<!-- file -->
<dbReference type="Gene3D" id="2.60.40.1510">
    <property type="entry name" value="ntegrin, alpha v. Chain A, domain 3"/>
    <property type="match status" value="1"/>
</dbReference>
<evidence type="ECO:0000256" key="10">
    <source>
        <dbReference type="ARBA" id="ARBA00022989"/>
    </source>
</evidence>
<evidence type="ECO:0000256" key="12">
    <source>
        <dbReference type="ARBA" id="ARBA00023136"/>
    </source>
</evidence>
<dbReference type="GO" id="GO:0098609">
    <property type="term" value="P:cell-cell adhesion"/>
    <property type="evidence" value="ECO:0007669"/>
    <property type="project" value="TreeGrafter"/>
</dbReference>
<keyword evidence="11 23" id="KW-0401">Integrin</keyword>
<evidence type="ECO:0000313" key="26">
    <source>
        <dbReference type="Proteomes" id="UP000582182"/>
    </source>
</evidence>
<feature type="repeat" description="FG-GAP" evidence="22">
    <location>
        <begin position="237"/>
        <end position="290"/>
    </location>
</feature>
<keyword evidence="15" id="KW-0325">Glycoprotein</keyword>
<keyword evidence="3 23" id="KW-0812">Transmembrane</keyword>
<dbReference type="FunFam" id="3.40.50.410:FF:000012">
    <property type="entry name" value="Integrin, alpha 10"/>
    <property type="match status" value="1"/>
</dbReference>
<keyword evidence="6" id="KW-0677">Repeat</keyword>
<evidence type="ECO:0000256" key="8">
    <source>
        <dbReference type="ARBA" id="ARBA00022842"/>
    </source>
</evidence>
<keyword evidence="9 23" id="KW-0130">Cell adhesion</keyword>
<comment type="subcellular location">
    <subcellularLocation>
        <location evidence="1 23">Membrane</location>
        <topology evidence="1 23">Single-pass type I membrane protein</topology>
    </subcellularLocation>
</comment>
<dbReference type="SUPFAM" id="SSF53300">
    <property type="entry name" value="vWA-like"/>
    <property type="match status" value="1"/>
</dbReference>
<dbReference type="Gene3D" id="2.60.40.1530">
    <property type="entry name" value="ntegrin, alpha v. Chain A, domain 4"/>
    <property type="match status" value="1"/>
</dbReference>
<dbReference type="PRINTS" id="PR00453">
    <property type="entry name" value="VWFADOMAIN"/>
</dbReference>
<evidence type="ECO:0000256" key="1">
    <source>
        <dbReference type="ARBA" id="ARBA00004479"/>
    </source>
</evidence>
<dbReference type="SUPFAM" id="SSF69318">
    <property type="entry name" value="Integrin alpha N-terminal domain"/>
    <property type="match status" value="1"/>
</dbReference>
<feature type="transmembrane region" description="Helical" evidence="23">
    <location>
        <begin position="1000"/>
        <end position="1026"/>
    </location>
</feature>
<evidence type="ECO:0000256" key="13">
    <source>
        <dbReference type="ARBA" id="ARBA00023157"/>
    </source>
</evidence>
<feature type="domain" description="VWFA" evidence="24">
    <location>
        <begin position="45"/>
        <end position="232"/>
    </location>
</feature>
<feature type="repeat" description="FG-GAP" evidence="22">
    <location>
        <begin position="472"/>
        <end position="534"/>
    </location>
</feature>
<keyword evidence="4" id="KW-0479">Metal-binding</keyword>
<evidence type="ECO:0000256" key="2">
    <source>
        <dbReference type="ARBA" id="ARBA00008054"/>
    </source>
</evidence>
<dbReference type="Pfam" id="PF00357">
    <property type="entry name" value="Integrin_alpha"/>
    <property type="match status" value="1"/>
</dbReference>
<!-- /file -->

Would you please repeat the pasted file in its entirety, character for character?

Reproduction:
<dbReference type="Gene3D" id="2.60.40.1510">
    <property type="entry name" value="ntegrin, alpha v. Chain A, domain 3"/>
    <property type="match status" value="1"/>
</dbReference>
<evidence type="ECO:0000256" key="10">
    <source>
        <dbReference type="ARBA" id="ARBA00022989"/>
    </source>
</evidence>
<evidence type="ECO:0000256" key="12">
    <source>
        <dbReference type="ARBA" id="ARBA00023136"/>
    </source>
</evidence>
<dbReference type="GO" id="GO:0098609">
    <property type="term" value="P:cell-cell adhesion"/>
    <property type="evidence" value="ECO:0007669"/>
    <property type="project" value="TreeGrafter"/>
</dbReference>
<keyword evidence="11 23" id="KW-0401">Integrin</keyword>
<evidence type="ECO:0000313" key="26">
    <source>
        <dbReference type="Proteomes" id="UP000582182"/>
    </source>
</evidence>
<feature type="repeat" description="FG-GAP" evidence="22">
    <location>
        <begin position="237"/>
        <end position="290"/>
    </location>
</feature>
<keyword evidence="15" id="KW-0325">Glycoprotein</keyword>
<keyword evidence="3 23" id="KW-0812">Transmembrane</keyword>
<dbReference type="FunFam" id="3.40.50.410:FF:000012">
    <property type="entry name" value="Integrin, alpha 10"/>
    <property type="match status" value="1"/>
</dbReference>
<keyword evidence="6" id="KW-0677">Repeat</keyword>
<evidence type="ECO:0000256" key="8">
    <source>
        <dbReference type="ARBA" id="ARBA00022842"/>
    </source>
</evidence>
<keyword evidence="9 23" id="KW-0130">Cell adhesion</keyword>
<comment type="subcellular location">
    <subcellularLocation>
        <location evidence="1 23">Membrane</location>
        <topology evidence="1 23">Single-pass type I membrane protein</topology>
    </subcellularLocation>
</comment>
<dbReference type="SUPFAM" id="SSF53300">
    <property type="entry name" value="vWA-like"/>
    <property type="match status" value="1"/>
</dbReference>
<dbReference type="Gene3D" id="2.60.40.1530">
    <property type="entry name" value="ntegrin, alpha v. Chain A, domain 4"/>
    <property type="match status" value="1"/>
</dbReference>
<dbReference type="PRINTS" id="PR00453">
    <property type="entry name" value="VWFADOMAIN"/>
</dbReference>
<evidence type="ECO:0000256" key="1">
    <source>
        <dbReference type="ARBA" id="ARBA00004479"/>
    </source>
</evidence>
<dbReference type="SUPFAM" id="SSF69318">
    <property type="entry name" value="Integrin alpha N-terminal domain"/>
    <property type="match status" value="1"/>
</dbReference>
<feature type="transmembrane region" description="Helical" evidence="23">
    <location>
        <begin position="1000"/>
        <end position="1026"/>
    </location>
</feature>
<evidence type="ECO:0000256" key="13">
    <source>
        <dbReference type="ARBA" id="ARBA00023157"/>
    </source>
</evidence>
<feature type="domain" description="VWFA" evidence="24">
    <location>
        <begin position="45"/>
        <end position="232"/>
    </location>
</feature>
<feature type="repeat" description="FG-GAP" evidence="22">
    <location>
        <begin position="472"/>
        <end position="534"/>
    </location>
</feature>
<keyword evidence="4" id="KW-0479">Metal-binding</keyword>
<evidence type="ECO:0000256" key="2">
    <source>
        <dbReference type="ARBA" id="ARBA00008054"/>
    </source>
</evidence>
<dbReference type="Pfam" id="PF00357">
    <property type="entry name" value="Integrin_alpha"/>
    <property type="match status" value="1"/>
</dbReference>